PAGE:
Collinsville High School Math Teacher Bill Gottschalk was selected to be one of a dozen educators from throughout the United States to participate in an educational feature for the New York Times online: “What’s Going on in This Graph?.”
“What’s Going on in This Graph?” or “WGOITGraph?” is a new monthly feature in partnership with the American Statistical Association (A.S.A.). The A.S.A. “educates the public about using data to understand our world and believes that statistical literacy is important for everyone.”
On Wednesday, December 5, 2018, Mr. Gottschalk had the opportunity to be moderator as students and educators around the country discussed a graph relating to the roughly 700,000 undocumented immigrants brought to this country as children who are participating in the Deferred Action for Childhood Arrivals (DACA) program.
The graph was chosen from those published in the New York Times. The content and statistical concepts are “suitable for most middle and high school students.” Three questions demonstrating math and statistics thinking are asked:
• What do you notice?
• What do you wonder?
• What’s going on in this graph?
Students are asked to “notice” and “wonder” about the graphs to explore them further. According the Times, analyzing the graphs “is intended to help [students] think more critically about graphs and the underlying data. Data visualizations, like these graphs, are an important part of statistics. They help us to understand and learn from data.”
Click here to view the December 2018 graph and discussion summary.
Becoming a Moderator
This high-profile opportunity came about because Gottschalk has developed a national profile among AP Statistics teachers. When he began teaching AP Statistics at Collinsville High School nine years ago, he connected with other teachers across the country through an online group where statistics teachers shared information with each other.
Through the group, he met a “fantastic teacher from Pennsylvania who gave me some content material to use in class which provided me with a good running start to teach,” says Gottschalk. The two finally met four years ago when Gottschalk applied and was chosen to be an AP Reader for the national AP Statistics exam.
“I was accepted that year and finally got to meet the teacher who helped me when I first started teaching AP Statistics,” says Gottschalk. Two years later, Gottschalk became a “subject matter expert” with her and a dozen other statistics teachers, creating content and questions for an online statistics course for a textbook company.
Last year, this mentor suggested a unique opportunity. “She told me that the New York Times had an online feature that lets students look at a set of graphs related to a topic from a previously published NYT article,” said Gottschalk.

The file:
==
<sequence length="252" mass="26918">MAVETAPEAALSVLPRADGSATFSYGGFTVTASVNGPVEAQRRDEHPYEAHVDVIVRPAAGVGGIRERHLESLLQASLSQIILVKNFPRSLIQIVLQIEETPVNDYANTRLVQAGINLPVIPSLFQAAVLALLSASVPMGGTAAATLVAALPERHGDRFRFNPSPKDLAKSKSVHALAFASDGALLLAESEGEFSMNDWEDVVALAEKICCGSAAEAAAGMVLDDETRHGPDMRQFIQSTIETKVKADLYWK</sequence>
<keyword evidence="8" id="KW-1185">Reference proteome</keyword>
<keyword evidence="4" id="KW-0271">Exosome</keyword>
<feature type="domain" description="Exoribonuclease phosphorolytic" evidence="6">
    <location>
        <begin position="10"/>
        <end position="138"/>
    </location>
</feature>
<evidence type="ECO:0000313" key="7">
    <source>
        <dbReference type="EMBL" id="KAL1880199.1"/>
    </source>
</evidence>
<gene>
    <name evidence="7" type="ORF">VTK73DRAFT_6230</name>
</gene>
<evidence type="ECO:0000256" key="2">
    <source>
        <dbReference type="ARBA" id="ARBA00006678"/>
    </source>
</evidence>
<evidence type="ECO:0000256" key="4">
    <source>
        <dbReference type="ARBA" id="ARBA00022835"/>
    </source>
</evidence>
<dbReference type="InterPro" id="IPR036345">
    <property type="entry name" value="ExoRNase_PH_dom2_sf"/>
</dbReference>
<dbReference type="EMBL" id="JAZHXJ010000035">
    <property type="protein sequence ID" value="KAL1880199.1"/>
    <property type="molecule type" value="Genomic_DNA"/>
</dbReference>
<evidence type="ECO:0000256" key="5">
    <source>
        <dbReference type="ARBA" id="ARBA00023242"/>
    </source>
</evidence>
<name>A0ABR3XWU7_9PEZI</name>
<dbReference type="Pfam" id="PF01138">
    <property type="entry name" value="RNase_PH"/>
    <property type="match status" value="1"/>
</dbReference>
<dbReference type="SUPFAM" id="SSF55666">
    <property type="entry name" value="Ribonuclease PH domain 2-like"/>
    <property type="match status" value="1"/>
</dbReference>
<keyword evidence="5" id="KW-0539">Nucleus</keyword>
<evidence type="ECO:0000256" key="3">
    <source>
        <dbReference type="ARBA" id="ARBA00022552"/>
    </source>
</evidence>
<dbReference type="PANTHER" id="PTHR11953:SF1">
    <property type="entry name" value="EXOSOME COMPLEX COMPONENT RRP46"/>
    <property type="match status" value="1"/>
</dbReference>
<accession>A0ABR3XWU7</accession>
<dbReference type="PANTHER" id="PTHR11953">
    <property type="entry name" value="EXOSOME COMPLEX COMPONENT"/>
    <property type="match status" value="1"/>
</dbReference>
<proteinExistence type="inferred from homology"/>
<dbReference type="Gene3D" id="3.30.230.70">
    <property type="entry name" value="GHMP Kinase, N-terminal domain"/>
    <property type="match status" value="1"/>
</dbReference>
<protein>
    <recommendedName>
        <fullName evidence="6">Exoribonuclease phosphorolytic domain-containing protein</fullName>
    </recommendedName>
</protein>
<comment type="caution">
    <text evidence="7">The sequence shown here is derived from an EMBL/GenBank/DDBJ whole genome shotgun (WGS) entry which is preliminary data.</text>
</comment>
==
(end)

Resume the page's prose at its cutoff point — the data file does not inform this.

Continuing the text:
“Students from around the country participate in the online discussion and teacher moderators respond back to the students’ comments,” according to Gottschalk, “She asked me if I would like to be one of the dozen or so statistics teachers who would participate as a moderator of student responses.”
How the Graph Becomes a Lesson
“A week before any student comments are responded to by a moderator, the graph(s) are revealed for students to start noticing and wondering. They may post comments for that whole week. Then, the next Wednesday, moderators start commenting back,” said Gottschalk.
“I was given the graph and information the day before the release on the NYT website to make any edits before it was published the next day. This also gave me time to look over the graphs myself to see what I noticed and wondered so I could answer student responses more easily,” Gottschalk explained.
“We are encouraged to be supportive in their discoveries no matter how big or small they may be. Some students ask really great questions while others misinterpret the graphs. Students are encouraged to reply back to other students’ responses, too.”
Gottschalk was grateful to CUSD 10 for supporting his participation in this project, “My involvement was on a Wednesday during school hours, but the district was gracious enough to give me professional development time to be a part of this.”
How CHS Students Benefit
Gottschalk sees several ways to bring what he’s learned back to students at Collinsville High School. “After going through the process, I will try to incorporate it into my AP Statistics class at least. My geometry students would benefit from an activity like this, but other subjects like social studies, English, science, etc. could benefit from this type of analysis, too,” he says.
“Our students need to be able to analyze the validity of conclusions made from graphs and data. We can typically determine if a statement is true or false based on certain given information, but as soon as that information is numerical, it’s very easy for someone to skew the conclusion in such a way that most people will just naturally agree with the findings without questioning it too much.
“For example, what if I told you that 36% of all statistics are made up on the spot? It’s not true, but it sounds like it could be plausible, right? In an age of fake news and untruths, it’s very important our students are equipped with enough tools to distinguish fact from fiction.”